UNITED STATES: StarKist Co., a subsidiary of South Korea’s Dongwon Group, has agreed to plead guilty for its role in a conspiracy to fix prices of packaged seafood sold in the United States, according to the Department of Justice.
The company faces a potential fine of USD 100 million in connection with an agreement to fix canned tuna prices that ran from at least late 2011 to late 2013.
A former StarKist executive and two former Bumble Bee Foods executives had pleaded guilty to price fixing but former StarKist CEO Chris Lischewski pleaded not guilty to the same charges.
Lischewski stepped down in May after he was indicted for price-fixing, and could face up to 10 years in prison.
Prosecutors alleged Lischewski "knowingly joined and participated" the conspiracy and held meetings and exchanged information on pricing data, sales, supply, demand and production with other unnamed co-conspirators.
StarKist's plea comes amid a government investigation of the canned tuna industry that's been ongoing since at least 2015. StarKist and Bumble Bee, along with Chicken of the Sea are accused of conspiring to fix prices. Altogether, the brands control around 80 per cent of the US canned tuna market.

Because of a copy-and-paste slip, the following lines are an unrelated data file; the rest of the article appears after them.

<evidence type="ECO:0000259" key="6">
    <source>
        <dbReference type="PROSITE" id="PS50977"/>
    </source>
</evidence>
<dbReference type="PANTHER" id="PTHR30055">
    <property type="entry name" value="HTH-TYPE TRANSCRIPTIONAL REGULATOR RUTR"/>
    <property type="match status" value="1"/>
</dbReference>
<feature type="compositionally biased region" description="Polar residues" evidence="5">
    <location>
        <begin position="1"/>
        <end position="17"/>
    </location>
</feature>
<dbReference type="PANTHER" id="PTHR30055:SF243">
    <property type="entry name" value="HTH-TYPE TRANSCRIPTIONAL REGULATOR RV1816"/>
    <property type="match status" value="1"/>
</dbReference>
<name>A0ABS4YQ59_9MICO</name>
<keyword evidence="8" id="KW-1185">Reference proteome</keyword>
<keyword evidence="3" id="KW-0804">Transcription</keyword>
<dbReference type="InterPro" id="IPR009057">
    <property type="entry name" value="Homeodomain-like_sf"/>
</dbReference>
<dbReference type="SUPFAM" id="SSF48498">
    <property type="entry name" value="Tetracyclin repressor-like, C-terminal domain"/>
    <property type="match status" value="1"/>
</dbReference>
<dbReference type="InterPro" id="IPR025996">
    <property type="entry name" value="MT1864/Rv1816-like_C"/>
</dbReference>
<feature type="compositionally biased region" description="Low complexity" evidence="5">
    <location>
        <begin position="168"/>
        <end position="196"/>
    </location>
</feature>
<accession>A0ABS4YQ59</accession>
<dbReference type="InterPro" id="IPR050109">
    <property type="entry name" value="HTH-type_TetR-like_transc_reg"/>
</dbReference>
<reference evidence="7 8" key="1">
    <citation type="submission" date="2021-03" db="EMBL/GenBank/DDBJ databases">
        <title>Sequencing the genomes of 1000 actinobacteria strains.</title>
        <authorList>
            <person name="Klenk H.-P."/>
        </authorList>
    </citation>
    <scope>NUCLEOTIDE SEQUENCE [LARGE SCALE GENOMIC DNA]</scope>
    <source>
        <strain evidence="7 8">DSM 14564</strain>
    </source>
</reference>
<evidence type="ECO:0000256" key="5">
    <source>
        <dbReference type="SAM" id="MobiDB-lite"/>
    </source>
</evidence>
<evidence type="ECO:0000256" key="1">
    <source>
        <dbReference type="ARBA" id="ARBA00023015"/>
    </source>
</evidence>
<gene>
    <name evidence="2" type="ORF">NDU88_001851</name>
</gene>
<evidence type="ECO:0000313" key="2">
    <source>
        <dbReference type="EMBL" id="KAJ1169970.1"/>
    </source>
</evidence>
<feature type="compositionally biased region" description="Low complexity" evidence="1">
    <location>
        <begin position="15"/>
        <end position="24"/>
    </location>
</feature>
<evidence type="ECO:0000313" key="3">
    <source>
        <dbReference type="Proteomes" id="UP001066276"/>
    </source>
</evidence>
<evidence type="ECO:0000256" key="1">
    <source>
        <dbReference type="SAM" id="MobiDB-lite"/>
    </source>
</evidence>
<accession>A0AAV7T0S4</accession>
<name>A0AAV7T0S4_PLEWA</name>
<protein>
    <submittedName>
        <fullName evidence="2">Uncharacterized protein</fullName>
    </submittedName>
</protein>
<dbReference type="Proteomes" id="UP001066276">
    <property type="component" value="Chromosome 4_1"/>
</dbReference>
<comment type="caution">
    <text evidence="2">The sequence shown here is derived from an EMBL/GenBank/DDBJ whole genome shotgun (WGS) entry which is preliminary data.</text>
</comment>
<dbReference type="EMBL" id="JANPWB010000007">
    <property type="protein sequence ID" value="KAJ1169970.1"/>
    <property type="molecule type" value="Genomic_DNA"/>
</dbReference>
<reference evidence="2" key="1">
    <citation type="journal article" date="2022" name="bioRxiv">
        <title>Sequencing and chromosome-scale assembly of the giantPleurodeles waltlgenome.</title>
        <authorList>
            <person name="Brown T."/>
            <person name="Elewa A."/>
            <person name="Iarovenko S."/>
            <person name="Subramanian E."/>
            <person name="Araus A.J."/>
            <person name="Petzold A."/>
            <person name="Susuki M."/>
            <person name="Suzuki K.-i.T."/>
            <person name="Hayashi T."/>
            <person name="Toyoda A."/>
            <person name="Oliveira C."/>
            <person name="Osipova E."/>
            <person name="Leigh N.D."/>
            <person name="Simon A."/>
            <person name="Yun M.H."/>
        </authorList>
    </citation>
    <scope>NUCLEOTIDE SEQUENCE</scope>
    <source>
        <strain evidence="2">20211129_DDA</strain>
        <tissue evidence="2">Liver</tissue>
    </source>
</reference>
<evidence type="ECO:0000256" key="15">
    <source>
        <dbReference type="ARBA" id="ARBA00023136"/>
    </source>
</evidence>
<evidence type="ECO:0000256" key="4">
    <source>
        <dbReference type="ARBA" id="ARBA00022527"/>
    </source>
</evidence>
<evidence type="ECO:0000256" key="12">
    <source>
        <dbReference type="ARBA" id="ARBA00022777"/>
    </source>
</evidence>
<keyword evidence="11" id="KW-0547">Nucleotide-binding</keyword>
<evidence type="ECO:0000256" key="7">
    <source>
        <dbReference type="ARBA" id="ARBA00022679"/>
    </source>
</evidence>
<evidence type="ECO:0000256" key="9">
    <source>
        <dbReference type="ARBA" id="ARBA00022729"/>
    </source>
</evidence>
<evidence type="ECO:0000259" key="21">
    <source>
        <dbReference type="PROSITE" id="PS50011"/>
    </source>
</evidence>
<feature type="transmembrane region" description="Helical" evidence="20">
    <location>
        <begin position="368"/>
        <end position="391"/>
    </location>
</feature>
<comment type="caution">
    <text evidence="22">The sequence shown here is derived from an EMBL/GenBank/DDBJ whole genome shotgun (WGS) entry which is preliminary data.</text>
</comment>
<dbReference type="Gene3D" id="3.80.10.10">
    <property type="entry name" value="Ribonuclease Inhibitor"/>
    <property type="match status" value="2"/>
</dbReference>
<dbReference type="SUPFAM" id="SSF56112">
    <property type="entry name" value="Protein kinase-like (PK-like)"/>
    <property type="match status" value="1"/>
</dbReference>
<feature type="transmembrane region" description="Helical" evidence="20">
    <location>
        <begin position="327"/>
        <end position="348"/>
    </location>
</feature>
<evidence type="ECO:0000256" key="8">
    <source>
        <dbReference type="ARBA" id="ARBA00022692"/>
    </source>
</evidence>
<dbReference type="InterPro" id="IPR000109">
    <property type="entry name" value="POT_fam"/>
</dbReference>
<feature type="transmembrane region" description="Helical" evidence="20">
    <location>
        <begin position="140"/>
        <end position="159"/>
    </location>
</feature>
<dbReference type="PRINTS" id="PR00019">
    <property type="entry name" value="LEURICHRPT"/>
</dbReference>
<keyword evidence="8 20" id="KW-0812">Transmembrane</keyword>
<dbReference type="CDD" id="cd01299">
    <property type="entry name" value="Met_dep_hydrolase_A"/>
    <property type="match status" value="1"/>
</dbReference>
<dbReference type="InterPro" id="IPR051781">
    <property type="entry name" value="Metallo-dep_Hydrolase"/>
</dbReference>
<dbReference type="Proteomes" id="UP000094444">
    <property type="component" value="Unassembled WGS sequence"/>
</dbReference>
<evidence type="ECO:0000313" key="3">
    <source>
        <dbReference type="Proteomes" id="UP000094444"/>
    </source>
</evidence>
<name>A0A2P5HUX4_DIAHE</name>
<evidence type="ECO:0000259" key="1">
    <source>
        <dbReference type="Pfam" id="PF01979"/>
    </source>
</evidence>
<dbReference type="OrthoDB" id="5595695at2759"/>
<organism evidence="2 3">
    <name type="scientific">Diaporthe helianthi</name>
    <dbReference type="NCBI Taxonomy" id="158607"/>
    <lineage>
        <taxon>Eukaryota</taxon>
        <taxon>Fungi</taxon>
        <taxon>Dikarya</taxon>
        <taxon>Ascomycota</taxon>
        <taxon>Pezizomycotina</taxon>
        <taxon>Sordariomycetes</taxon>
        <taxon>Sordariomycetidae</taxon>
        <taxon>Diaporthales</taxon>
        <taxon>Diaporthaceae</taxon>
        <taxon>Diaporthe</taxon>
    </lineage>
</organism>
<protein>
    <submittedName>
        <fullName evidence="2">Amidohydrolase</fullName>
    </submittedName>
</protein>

Last year, Bumble Bee plead guilty to conspiring to fix US prices between 2011 and 2013, and paid a USD 25 million fine. A week after Bumble Bee's plea, Walmart alleged in a lawsuit that the company was part of a conspiracy with the two other tuna canning companies.
Walmart's attorneys cited email, industry conferences and phone calls in their case against the companies, according to The Washington Post.
"Despite changes in supply and demand that should have led to lower prices, [Walmart] continued to pay higher prices for packaged tuna products," the lawsuit reportedly reads.
Chicken of the Sea was not charged, instead receiving conditional leniency in exchange for assisting the Department of Justice's investigation. That allowed the company to reach a settlement with Walmart.
The rest of Walmart's lawsuit remains ongoing.